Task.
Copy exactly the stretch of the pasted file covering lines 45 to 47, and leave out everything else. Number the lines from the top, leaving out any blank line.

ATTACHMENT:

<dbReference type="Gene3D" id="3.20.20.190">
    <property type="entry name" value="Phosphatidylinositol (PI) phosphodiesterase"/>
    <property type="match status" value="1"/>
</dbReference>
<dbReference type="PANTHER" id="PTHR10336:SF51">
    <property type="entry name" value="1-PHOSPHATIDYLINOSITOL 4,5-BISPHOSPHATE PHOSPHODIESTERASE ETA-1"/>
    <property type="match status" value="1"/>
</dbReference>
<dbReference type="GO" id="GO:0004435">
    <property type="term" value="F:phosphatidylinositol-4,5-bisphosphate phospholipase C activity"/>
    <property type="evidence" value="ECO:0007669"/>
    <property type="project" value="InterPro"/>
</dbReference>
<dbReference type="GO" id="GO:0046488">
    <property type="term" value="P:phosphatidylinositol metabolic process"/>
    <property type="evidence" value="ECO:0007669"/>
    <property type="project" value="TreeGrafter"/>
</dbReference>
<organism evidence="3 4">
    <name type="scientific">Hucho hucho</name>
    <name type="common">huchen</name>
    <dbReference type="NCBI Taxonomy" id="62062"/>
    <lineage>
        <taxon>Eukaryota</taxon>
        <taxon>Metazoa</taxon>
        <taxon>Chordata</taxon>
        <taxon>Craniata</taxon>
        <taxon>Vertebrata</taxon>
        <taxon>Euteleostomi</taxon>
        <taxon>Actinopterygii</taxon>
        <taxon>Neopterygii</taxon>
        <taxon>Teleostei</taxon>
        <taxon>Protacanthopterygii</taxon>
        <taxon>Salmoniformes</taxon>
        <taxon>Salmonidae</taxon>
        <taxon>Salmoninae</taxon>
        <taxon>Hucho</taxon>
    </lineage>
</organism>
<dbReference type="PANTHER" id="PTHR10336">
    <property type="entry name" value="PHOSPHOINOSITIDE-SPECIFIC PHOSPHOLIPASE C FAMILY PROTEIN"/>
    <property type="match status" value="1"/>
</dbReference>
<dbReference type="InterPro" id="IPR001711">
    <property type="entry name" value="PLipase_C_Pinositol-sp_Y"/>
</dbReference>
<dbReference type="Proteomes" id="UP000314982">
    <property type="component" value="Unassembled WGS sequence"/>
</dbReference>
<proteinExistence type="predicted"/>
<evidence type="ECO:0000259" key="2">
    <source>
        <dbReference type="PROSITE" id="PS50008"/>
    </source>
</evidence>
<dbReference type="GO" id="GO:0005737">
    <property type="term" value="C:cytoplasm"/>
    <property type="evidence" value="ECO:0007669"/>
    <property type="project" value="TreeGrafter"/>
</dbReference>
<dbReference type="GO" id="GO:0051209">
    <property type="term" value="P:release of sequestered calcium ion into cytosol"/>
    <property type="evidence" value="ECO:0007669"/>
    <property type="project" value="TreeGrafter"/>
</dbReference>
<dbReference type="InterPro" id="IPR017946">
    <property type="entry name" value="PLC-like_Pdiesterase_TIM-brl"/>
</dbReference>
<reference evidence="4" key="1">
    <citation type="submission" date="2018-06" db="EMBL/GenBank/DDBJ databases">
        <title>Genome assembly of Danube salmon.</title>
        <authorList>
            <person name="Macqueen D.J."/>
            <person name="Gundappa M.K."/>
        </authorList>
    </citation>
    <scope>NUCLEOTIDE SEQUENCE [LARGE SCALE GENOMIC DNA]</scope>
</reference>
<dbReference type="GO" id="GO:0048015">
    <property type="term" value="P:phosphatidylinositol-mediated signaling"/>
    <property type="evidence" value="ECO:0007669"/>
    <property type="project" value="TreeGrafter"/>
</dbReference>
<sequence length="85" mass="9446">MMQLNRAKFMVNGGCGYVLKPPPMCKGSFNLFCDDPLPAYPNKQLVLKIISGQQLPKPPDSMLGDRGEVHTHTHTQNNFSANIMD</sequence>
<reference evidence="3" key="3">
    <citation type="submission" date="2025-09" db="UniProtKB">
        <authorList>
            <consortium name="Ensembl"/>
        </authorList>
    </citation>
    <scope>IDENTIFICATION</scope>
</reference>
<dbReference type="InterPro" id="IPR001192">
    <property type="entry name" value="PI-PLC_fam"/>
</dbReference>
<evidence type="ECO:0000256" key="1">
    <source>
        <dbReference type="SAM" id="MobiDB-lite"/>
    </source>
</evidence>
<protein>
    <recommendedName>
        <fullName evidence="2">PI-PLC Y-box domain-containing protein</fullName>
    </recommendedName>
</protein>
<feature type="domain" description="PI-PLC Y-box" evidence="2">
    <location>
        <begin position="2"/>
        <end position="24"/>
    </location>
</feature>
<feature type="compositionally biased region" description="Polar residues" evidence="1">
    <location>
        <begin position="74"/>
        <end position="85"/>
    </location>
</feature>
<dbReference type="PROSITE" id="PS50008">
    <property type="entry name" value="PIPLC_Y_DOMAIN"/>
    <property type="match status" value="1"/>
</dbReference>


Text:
    <property type="entry name" value="PLipase_C_Pinositol-sp_Y"/>
</dbReference>
<dbReference type="Proteomes" id="UP000314982">